Firstly this title is very similar to the previous Rock band titles, so don’t go expecting any dramatic changes. The concept is still the same, you are a new band, gradually rising to fame, fortune, stardom etc… You are able to progress through the game by earning lego bricks which allow you to build various modes of transportation for your band. A simple idea, but one which gives the game much needed structure making it easier to navigate than previous titles. The game is Lego themed seamlessly from start to finish, with everything from the notes to characters and titles screens having the same, nieve plastic feel. This aesthetic is as chaming and simple as the previous Lego titles, and though there are no surprises here it is very well executed. The level of dedication to the lego theme is especially obvious in the entirely customizable nature of not only your band, but your Rock den, offices and instruments. Throughout the game you are also able to hire staff, such as roadies, various managers, stylists and promoters who will also aid you in your rise to stardom. Unlike previous games, in this title you are able to change the appearance of your staff, who will then appear to mosh at the side of your stage during certain gigs. Though turning your roadies into a horde of rock grannies wont aid your performance, it will certainly keep your band entertained, and after-all if this game isn’t an opportunity to be childish what is?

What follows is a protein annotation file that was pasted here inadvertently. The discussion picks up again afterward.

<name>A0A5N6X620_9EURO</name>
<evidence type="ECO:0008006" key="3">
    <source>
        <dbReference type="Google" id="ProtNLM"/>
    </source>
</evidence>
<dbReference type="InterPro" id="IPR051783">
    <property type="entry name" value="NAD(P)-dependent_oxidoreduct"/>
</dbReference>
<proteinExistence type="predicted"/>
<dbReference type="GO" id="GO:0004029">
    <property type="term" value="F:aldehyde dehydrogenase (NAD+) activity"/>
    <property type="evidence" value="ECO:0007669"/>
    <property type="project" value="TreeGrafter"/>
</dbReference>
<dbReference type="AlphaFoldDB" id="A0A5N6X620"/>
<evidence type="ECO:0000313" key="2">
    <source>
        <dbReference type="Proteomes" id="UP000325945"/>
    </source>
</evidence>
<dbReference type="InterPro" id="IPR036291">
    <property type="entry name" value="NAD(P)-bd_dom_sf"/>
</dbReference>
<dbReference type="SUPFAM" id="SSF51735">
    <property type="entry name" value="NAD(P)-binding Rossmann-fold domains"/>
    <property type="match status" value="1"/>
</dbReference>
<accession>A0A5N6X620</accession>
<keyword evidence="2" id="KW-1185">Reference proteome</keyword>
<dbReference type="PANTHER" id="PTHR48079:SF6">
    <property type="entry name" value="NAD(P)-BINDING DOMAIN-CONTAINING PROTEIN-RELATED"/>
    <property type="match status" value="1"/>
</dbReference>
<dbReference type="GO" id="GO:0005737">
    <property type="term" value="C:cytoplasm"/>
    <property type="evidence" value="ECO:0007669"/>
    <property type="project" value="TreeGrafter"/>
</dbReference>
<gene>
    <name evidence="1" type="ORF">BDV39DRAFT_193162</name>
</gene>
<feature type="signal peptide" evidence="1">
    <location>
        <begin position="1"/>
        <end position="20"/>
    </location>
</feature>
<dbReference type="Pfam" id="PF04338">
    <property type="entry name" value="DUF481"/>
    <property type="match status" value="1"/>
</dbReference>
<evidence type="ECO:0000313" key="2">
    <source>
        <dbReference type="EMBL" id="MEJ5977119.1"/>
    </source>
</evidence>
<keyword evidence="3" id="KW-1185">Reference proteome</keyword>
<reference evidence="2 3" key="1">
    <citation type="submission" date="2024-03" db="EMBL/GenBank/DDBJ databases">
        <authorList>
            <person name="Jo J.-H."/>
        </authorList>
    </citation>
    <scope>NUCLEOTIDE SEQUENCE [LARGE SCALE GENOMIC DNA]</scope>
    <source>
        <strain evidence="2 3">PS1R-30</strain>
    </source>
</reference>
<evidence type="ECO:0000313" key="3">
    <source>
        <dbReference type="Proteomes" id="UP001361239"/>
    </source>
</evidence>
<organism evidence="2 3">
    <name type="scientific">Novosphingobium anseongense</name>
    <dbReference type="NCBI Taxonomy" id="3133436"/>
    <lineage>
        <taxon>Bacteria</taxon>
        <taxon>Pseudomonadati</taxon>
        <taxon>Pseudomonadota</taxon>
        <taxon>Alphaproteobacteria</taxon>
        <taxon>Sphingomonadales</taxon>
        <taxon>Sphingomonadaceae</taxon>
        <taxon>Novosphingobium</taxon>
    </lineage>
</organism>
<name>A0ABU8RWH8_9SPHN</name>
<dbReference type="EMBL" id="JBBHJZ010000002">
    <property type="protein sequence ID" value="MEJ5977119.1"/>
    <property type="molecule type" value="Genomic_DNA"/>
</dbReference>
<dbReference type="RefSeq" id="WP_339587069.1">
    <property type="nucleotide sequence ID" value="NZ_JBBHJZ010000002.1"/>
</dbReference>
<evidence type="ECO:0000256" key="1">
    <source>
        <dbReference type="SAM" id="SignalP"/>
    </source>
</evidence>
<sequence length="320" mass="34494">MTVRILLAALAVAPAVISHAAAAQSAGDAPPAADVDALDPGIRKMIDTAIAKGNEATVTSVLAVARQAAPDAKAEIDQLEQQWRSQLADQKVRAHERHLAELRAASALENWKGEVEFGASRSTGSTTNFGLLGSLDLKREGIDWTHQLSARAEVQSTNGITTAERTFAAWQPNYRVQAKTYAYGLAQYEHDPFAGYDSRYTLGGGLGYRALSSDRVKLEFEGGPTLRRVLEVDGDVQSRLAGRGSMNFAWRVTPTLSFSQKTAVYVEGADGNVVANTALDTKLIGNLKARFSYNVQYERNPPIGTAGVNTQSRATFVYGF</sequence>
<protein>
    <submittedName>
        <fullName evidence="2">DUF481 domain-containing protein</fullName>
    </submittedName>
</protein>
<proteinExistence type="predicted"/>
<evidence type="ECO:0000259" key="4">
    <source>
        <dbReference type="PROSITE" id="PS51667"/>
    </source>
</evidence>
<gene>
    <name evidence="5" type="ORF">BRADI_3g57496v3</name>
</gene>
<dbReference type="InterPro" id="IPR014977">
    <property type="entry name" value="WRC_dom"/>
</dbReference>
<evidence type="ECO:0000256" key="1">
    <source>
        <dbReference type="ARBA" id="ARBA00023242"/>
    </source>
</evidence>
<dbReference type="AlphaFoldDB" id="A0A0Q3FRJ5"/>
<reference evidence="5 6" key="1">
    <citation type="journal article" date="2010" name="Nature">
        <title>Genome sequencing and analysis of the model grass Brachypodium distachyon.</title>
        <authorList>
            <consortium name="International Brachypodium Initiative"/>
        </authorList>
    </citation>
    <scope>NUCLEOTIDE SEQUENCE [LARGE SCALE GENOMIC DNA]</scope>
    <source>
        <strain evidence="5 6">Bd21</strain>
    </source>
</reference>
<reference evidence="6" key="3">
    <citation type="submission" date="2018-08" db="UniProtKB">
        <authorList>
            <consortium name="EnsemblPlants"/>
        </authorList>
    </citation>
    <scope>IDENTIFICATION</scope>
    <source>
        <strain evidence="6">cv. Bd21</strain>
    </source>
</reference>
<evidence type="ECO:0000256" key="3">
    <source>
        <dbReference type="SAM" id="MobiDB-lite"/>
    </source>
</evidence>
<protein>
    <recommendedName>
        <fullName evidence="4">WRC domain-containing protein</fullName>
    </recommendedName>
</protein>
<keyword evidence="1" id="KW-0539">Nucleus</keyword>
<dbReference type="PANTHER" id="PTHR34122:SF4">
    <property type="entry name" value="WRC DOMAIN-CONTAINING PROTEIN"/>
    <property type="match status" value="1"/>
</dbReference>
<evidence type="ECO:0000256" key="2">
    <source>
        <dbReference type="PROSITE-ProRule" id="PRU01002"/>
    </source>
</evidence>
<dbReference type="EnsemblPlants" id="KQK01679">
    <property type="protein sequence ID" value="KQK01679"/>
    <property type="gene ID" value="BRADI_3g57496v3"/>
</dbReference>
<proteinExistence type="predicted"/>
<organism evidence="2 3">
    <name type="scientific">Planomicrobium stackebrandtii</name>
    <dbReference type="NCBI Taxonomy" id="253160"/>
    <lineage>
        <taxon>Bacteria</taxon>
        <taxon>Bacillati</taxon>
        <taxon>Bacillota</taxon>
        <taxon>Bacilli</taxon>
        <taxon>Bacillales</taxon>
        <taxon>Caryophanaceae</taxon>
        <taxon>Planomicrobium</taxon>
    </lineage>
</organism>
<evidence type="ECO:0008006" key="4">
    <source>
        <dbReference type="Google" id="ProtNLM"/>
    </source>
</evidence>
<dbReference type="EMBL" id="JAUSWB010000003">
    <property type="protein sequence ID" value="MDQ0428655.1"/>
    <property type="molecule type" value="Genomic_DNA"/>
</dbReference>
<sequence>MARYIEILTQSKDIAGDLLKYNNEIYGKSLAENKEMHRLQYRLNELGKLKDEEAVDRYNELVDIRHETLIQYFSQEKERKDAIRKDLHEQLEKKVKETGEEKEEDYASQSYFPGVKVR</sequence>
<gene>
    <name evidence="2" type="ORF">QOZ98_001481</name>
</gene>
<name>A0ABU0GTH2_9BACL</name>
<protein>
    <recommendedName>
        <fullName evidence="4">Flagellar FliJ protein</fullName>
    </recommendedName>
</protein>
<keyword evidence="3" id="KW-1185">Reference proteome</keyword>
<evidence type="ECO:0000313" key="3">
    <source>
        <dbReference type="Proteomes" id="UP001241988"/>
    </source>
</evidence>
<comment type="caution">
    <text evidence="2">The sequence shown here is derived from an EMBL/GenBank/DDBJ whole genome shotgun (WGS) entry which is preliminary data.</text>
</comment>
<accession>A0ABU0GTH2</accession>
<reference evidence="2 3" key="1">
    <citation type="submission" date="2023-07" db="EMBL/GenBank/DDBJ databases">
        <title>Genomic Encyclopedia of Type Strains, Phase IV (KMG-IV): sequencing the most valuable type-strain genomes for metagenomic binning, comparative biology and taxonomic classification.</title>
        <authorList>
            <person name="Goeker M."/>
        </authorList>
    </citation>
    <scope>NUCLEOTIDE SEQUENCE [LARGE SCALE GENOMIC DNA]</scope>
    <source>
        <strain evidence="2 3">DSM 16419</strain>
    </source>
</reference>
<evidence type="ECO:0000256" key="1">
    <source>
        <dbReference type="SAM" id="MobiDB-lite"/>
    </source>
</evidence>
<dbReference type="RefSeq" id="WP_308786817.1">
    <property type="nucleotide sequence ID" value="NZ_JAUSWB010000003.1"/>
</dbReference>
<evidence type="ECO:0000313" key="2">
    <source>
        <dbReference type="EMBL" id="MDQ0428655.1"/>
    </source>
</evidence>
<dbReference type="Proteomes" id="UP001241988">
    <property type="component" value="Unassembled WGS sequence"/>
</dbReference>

Though the gameplay was pretty much as expected, there were some surprises. Firstly I must mention the Rock power challenges, which have to be the most entertaining addition to the gameplay. The challenges are the boss fights of the Rockband world, cropping up as encores to end of level gigs. In order to progress onto the next level, you must use the power of rock to complete certain challenges. In this game your plastic instruments have the power not only to scare away ghosts (to the tune of Ghost busters I might add) but also the ability to destroy buildings (Tick tick boom, the Hives) and even save a sinking ship (In too deep, Sum 41). In order to complete these feats of rock heroism and save your band, each band member must play their own section of a song before all joining in for the final, almighty plastic killing blow. I found the addition of these challenges reminded me of the very first guitar hero boss fights of GH3. I was disappointed when guitar hero abandoned this feature in favor of a more simple set-list based game and am really happy that rock band have brought it back to life once more. The fact that these challenges include all of your band makes it more of a party/team game than ever before. So if you want to get the most out of Lego rock band I strongly suggest that you recruit one or more willing friends/brothers/sisters/parents (Voluntarily or not) to play through the career with you as a band. Usually I like to play the career alone, but the novelty factor of these challenges is really worth sharing, trust me.